Right before the clock marked the start of theology class each day, Dr. Todd Billings would arrive in a rush: a massive stack of reference articles tucked beneath his arm, a legal pad filled with scribbles in his hand, and the quirkiest of laughs ready to sound in delight at his students.
Under Dr. Billings’ care and attention, I learned many things, but the most important lessons he ever taught me were about death. Because in addition to his bright career as a theologian and his joyous young family, Dr. Billings also has terminal blood cancer.
Over the course of my time in seminary, I watched him wrestle with what life means in light of death and what death means in light of life. Ultimately, he published a book, The End of the Christian Life: How Embracing Our Mortality Frees Us to Truly Live, exploring the choice to embrace the sacredness of his limits as well as his place within the limitless love of God.
I’ve never forgotten Dr. Billings’ courage in asking the questions so many of us flee about the end of life. And I continue to recall his description in his book of a small ordinary moment when he started to help his seven-year-old son find language for the deaths he was starting to face in his own small world: pets and grandparents gone too soon.
It was an imaginative act of brave and painful love.
Tonight, with a pumpkin candle flickering nearby and a quilt wrapped around me, Dr. Billings’ stories have toppled from their shelves in the library of my mind to roll around freely among my other thoughts.
Perhaps the memories have been knocked loose by the first fall leaves, twirling towards the ground this last week.
Or perhaps it is the unwanted brushes with mortality that keep creeping in and touching those whom I love that have me pondering endings and lives well lived.
There’s a verse in 2 Timothy, written by an older man to a younger man. It is recited often at funerals: “I have fought the good fight, I have finished the race, I have kept the faith.”
I love that faith communities return to this verse so often to help us reflect on someone we love with gratitude and a sense of closure.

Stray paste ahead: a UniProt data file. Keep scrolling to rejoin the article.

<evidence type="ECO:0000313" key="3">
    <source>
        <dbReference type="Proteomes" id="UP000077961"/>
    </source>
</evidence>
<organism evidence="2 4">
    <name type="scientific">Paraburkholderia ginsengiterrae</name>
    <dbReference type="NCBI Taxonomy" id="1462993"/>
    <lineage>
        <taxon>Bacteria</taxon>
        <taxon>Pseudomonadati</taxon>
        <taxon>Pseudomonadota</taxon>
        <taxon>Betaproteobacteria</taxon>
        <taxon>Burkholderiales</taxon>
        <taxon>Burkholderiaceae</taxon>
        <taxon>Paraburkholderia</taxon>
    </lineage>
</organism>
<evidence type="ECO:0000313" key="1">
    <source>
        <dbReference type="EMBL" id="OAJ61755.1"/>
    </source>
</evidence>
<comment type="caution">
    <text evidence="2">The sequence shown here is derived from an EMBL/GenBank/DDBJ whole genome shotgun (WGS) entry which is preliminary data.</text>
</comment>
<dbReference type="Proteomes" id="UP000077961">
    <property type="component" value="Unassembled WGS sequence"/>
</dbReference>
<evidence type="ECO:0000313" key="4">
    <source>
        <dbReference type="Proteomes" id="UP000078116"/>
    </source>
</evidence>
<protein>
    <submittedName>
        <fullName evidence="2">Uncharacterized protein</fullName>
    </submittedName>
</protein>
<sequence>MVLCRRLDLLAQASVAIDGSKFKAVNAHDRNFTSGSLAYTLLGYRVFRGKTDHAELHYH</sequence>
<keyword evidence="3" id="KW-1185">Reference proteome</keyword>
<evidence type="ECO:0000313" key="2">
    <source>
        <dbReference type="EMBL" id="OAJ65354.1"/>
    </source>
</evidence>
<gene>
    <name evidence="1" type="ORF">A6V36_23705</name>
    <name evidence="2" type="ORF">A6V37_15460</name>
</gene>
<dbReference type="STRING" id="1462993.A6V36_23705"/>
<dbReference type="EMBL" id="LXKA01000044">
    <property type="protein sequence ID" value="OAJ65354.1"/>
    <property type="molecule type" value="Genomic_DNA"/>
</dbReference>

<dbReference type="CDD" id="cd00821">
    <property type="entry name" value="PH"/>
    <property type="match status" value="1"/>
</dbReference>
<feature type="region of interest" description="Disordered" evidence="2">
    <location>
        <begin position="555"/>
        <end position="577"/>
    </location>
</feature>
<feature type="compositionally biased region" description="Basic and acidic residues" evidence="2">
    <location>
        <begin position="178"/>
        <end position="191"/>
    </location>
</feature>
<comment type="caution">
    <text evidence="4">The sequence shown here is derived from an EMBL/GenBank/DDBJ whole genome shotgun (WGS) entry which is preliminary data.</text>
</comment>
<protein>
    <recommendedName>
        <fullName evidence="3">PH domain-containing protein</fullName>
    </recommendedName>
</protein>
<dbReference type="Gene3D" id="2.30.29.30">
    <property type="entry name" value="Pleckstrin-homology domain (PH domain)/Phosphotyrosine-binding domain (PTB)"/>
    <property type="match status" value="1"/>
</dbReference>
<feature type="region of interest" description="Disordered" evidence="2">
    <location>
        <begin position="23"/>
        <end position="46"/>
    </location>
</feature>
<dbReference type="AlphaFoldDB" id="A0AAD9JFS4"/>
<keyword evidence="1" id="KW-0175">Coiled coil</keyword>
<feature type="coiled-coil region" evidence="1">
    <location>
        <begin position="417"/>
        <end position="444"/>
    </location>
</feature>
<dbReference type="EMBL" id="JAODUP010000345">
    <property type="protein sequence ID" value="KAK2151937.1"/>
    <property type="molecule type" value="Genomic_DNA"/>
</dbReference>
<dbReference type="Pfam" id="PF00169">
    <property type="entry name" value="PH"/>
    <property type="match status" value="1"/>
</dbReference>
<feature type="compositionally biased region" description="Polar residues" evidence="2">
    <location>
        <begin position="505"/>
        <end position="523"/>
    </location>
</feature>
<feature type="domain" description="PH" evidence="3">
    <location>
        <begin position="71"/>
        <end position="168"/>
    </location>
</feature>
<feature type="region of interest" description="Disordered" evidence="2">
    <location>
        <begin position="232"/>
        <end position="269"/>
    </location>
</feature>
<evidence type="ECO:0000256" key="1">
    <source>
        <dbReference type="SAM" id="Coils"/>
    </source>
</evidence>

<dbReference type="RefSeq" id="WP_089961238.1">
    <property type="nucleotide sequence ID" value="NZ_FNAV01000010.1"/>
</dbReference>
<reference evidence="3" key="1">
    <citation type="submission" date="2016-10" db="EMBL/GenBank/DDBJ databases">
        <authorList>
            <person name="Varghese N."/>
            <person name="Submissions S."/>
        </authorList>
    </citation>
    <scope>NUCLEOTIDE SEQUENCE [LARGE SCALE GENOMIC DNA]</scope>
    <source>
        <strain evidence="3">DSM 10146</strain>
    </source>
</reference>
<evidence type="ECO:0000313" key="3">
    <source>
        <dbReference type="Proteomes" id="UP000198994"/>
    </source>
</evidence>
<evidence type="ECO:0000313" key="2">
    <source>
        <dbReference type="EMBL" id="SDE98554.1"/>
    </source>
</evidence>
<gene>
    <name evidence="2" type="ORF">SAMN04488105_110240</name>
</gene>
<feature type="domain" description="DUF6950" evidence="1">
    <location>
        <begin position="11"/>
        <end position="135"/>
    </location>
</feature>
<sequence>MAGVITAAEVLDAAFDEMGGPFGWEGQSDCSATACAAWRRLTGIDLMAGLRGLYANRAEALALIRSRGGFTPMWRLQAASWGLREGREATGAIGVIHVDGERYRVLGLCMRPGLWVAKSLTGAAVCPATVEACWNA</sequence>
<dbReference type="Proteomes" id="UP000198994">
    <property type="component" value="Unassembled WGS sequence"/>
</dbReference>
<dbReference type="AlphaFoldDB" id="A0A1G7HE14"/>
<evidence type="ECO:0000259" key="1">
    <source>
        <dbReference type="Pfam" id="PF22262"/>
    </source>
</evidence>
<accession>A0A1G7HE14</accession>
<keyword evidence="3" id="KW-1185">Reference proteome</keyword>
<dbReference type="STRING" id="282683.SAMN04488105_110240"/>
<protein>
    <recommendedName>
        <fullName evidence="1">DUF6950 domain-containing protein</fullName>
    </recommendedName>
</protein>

But in a world where death is far too often surprising and loss comes in split-second changes and unexpected phone calls, some of us need a more expansive story about life than a race with a clearly marked finish line or a faith swaddled safely away from doubt.
Surely God has words for all of the rest of us in what Paul speaks to Timothy?
Perhaps, the larger invitation of God is found not in Paul’s words themselves, but in his actions: the writing of a letter to ask a dear friend to come visit as death approaches. Perhaps the lessons of God in Paul’s letter align with one of the lessons Todd Billings taught me: “The meaning of life rests in the small moments.”
Small moments, when I ask for a friend to comfort me.
Small moments, when the fingers of my husband interlock with mine.
Small moments, handing a spoon caked with homemade batter over for my sister to lick.
And small moments, penning my story so loved ones can bear witness to what I’ve lived.
Small moments, exchanging memories with family around the very old Christmas tree.
And small moments, laughing with each other while playing an absurd game into the night.
There is wonder to be found in the very small and ordinary. There is a good God who delights in the details of things waiting for us there.
As overwhelming thoughts on the nature of a good life loom large, I pray that I will knit my heart to those I love by savoring and sharing the small moment right here, right now in front of me.
And I pray the same for you.
Katy (Johnson) Stafford dreams, writes, and occasionally podcasts in the messy middle of life. Newly married, Katy is spending her 30s embracing hope, longing, and the wild spaces in her own heart. Her favorite creative project right now is called In Love, a memoir about loving your life beyond white picket fences. Katy shares more of her thoughts here, where she cultivates a community for writers and creatives.